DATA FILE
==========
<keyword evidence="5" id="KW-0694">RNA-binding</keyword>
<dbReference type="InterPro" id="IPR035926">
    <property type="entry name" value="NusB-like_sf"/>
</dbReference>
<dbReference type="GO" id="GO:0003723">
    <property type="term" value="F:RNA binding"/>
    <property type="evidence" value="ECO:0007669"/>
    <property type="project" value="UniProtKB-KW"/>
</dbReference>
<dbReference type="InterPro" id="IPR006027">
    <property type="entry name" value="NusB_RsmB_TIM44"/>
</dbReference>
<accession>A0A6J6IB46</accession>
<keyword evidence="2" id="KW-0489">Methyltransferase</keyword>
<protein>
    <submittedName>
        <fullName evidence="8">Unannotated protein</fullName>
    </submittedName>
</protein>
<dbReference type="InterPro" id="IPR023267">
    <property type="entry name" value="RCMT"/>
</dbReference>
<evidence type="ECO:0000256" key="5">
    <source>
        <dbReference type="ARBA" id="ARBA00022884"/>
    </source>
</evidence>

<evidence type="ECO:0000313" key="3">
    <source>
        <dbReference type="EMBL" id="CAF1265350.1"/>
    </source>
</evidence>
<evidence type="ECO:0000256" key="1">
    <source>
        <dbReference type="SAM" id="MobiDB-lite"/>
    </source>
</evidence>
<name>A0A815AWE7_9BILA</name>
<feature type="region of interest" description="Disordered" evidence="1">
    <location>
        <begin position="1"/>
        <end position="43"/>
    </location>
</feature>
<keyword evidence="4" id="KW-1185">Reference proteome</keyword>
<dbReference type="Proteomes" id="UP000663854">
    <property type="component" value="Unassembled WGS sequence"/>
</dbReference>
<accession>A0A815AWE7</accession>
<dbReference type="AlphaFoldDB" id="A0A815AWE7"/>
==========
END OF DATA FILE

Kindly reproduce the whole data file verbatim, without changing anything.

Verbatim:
<keyword evidence="5" id="KW-0694">RNA-binding</keyword>
<dbReference type="InterPro" id="IPR035926">
    <property type="entry name" value="NusB-like_sf"/>
</dbReference>
<dbReference type="GO" id="GO:0003723">
    <property type="term" value="F:RNA binding"/>
    <property type="evidence" value="ECO:0007669"/>
    <property type="project" value="UniProtKB-KW"/>
</dbReference>
<dbReference type="InterPro" id="IPR006027">
    <property type="entry name" value="NusB_RsmB_TIM44"/>
</dbReference>
<accession>A0A6J6IB46</accession>
<keyword evidence="2" id="KW-0489">Methyltransferase</keyword>
<protein>
    <submittedName>
        <fullName evidence="8">Unannotated protein</fullName>
    </submittedName>
</protein>
<dbReference type="InterPro" id="IPR023267">
    <property type="entry name" value="RCMT"/>
</dbReference>
<evidence type="ECO:0000256" key="5">
    <source>
        <dbReference type="ARBA" id="ARBA00022884"/>
    </source>
</evidence>

<evidence type="ECO:0000313" key="3">
    <source>
        <dbReference type="EMBL" id="CAF1265350.1"/>
    </source>
</evidence>
<evidence type="ECO:0000256" key="1">
    <source>
        <dbReference type="SAM" id="MobiDB-lite"/>
    </source>
</evidence>
<name>A0A815AWE7_9BILA</name>
<feature type="region of interest" description="Disordered" evidence="1">
    <location>
        <begin position="1"/>
        <end position="43"/>
    </location>
</feature>
<keyword evidence="4" id="KW-1185">Reference proteome</keyword>
<dbReference type="Proteomes" id="UP000663854">
    <property type="component" value="Unassembled WGS sequence"/>
</dbReference>
<accession>A0A815AWE7</accession>
<dbReference type="AlphaFoldDB" id="A0A815AWE7"/>